Target glaciers

Austfonna (79.5°N, 25°E)

At 8200, Austfonna is by far the largest ice cap in Svalbard and one of the largest in the Arctic. Austfonna is polythermal, and probably much of the bed is at the pressure melting point. Most of its boundary is calving. Glaciers in eastern Svalbard have the potential to discharge large volumes of icebergs into the Barents Sea, and calving fluxes are sensitive to dynamic changes triggered by surface melt or glacier surge cycles. Many surge-type glaciers occur in Svalbard, and former surge events have been large. For example, when an outlet from Austfonna, Bråsvellbreen, surged in 1936, the front advanced c. 10 km out into the sea over a width of about 10 km.

Kronebreen / Kongsvegen (79.0°N, 13.5°E).
Kronebreen is a fast tidewater glacier draining an area of 700 sq. km. It is close to Ny Ålesund and is an ideal, easily accessible laboratory for studying non-linear dynamic processes, including calving. Adjacent slow-flowing Kongsvegen (100 km2) allows comprehensive measurement of surface mass balance to be achieved easily. Insights gained at Kronebreen can then be applied to the wider problem of predicting the dynamic response of ice sheets to external forcing, and its implications for global sea level change.

Langfjordjøkelen ( 70º10'N, 21º45'E)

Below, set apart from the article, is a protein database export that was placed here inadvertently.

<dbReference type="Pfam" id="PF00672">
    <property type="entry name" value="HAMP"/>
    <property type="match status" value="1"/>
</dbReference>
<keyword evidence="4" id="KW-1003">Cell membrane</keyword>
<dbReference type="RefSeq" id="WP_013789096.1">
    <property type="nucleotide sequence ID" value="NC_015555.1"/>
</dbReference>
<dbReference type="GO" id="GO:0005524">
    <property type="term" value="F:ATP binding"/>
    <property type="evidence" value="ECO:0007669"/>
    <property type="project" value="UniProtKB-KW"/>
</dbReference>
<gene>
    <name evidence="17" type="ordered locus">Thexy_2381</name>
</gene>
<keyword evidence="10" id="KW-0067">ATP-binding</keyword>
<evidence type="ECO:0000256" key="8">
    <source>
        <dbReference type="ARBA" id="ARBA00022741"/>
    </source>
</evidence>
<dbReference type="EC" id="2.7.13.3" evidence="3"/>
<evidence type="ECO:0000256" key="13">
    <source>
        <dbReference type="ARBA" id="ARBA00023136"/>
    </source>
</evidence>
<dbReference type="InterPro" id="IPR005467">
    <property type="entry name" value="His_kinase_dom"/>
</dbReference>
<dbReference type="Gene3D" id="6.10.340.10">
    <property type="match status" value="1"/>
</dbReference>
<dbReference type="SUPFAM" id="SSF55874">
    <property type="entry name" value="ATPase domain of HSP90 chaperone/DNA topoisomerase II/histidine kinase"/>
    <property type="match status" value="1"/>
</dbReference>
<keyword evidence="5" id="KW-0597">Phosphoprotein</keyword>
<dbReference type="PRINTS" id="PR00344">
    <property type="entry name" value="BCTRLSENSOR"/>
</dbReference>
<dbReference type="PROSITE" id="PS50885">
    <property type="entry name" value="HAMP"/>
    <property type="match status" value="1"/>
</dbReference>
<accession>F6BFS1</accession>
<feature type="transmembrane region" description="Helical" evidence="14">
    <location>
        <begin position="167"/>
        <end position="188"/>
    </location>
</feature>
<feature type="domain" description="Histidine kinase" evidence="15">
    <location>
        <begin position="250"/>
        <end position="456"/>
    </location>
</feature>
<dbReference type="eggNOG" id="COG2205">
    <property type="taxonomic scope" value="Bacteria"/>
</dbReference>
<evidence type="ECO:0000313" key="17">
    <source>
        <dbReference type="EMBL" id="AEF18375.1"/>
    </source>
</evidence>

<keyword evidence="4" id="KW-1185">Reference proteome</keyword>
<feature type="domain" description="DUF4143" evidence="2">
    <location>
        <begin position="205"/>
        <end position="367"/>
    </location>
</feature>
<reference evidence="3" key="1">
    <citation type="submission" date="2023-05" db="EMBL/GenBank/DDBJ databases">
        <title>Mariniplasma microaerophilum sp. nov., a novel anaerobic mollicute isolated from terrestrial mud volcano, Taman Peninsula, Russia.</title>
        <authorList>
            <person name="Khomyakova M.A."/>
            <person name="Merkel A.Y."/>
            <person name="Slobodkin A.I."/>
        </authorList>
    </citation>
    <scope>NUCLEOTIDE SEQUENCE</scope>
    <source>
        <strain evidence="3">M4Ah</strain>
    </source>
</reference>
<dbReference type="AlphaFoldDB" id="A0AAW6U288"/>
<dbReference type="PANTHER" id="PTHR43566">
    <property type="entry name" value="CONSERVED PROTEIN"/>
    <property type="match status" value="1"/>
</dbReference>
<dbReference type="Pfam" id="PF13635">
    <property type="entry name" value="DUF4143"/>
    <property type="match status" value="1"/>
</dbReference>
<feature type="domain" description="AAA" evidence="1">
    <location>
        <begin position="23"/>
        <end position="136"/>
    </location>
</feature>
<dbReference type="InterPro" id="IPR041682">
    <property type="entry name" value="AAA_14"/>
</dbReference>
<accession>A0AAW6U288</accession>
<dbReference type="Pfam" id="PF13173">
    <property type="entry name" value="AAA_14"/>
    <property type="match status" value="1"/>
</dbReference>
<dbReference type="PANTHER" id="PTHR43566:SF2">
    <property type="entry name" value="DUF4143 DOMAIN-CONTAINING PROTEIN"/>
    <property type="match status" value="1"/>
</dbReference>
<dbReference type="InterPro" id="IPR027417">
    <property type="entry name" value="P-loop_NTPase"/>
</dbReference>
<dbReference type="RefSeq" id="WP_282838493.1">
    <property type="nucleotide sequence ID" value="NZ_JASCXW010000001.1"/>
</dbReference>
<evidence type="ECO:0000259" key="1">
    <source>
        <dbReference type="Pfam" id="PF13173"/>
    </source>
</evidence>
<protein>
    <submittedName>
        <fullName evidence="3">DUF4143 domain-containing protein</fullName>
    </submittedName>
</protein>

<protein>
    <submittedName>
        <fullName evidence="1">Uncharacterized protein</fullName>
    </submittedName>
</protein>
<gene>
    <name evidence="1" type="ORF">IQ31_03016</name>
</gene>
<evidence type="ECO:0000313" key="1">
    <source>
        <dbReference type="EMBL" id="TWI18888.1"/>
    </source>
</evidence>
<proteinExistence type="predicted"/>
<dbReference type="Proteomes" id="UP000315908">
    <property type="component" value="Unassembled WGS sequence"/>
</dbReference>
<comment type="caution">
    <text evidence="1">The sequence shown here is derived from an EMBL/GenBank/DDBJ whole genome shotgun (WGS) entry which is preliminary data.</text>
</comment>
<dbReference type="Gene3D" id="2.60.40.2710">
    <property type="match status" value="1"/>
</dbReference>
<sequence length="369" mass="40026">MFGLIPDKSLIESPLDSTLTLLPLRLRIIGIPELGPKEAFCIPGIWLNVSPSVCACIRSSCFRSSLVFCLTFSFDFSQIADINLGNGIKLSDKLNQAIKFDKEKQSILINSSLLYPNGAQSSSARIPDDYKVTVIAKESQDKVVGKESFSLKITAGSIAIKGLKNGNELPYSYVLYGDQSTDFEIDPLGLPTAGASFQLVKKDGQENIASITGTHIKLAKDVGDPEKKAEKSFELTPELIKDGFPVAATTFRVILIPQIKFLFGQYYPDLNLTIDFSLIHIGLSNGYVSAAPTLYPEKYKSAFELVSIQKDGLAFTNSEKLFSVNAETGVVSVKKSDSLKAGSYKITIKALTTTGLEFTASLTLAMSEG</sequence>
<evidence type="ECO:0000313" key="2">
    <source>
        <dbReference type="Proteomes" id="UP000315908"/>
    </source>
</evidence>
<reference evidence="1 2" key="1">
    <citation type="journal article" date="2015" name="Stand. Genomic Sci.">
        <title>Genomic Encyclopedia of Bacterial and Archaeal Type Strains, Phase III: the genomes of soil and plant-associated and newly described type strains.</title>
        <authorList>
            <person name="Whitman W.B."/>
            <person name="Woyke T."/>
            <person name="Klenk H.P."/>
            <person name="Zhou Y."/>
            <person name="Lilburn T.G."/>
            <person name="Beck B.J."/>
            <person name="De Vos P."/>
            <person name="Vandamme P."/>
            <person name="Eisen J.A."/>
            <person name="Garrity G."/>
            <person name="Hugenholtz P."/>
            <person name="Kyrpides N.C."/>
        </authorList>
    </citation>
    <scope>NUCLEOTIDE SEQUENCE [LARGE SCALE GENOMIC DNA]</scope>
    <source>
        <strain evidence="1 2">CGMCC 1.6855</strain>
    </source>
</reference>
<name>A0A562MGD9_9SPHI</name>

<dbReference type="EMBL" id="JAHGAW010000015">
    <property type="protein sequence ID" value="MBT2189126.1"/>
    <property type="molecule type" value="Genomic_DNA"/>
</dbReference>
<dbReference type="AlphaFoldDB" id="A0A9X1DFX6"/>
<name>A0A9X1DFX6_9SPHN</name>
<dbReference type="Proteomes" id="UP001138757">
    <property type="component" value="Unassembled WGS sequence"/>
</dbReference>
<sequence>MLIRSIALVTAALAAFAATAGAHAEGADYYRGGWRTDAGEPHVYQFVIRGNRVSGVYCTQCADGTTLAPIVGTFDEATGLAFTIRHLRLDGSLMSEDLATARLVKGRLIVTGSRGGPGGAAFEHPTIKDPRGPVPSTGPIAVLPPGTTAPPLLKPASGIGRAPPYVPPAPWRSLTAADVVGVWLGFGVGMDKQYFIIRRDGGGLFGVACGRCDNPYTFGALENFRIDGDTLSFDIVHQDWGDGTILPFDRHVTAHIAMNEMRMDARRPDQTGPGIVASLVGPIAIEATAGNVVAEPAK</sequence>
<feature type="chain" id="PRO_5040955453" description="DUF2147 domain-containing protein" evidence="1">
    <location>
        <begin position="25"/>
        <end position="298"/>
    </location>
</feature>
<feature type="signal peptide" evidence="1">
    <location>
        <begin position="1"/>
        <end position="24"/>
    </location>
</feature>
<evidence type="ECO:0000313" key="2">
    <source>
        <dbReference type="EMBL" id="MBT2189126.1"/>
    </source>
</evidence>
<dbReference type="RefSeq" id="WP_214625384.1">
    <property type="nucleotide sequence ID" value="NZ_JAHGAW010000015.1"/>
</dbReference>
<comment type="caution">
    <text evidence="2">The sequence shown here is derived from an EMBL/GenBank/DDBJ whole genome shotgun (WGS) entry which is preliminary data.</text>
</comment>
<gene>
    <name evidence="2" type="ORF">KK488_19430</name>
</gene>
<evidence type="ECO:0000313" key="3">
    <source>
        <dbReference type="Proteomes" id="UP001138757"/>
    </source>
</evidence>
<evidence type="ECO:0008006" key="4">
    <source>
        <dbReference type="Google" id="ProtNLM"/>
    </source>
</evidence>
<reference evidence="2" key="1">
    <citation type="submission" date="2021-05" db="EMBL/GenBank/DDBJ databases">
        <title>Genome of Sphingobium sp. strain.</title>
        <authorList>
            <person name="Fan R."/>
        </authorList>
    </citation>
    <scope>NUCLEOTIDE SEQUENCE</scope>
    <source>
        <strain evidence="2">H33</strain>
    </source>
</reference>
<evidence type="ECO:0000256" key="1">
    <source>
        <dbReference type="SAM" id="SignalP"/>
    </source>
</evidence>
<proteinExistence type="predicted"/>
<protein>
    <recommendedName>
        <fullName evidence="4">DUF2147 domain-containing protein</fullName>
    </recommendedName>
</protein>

A maritime plateau glacier (8.4 sq. km.) in northern Norway, which has been studied by NVE since 1989. It is part of a Scandinavian E-W transect that includes two glaciers – Storglaciären and Mårmaglaciären - that will be studied within Glaciodyn by a group at the University of Stockholm. Langfjordjøkelen has a large mass turnover similar to maritime glaciers much farther south in Norway. Recent thinning and retreat is stronger than for any other glacier in mainland Norway.

Engabreen (66 º40' N, 13º59' E)

An outlet of the Svartisen ice cap , the largest ice mass in Northern Scandinavia, with a total area of 369 km2. Meltwater from Engabreen (38 km2) is used to drive a hydropower plant, some being taken subglacially through rock tunnels drilled at the base of the glacier. The Svartisen Subglacial Laboratory (SSL) at Engabreen provides a unique site to study in situ the direct coupling between hydrology and subglacial processes such as sliding, and to study the relationship between small-scale processes and large-scale patterns of flow.


Published May 31, 2010 4:10 PM - Last modified Feb. 8, 2011 11:15 AM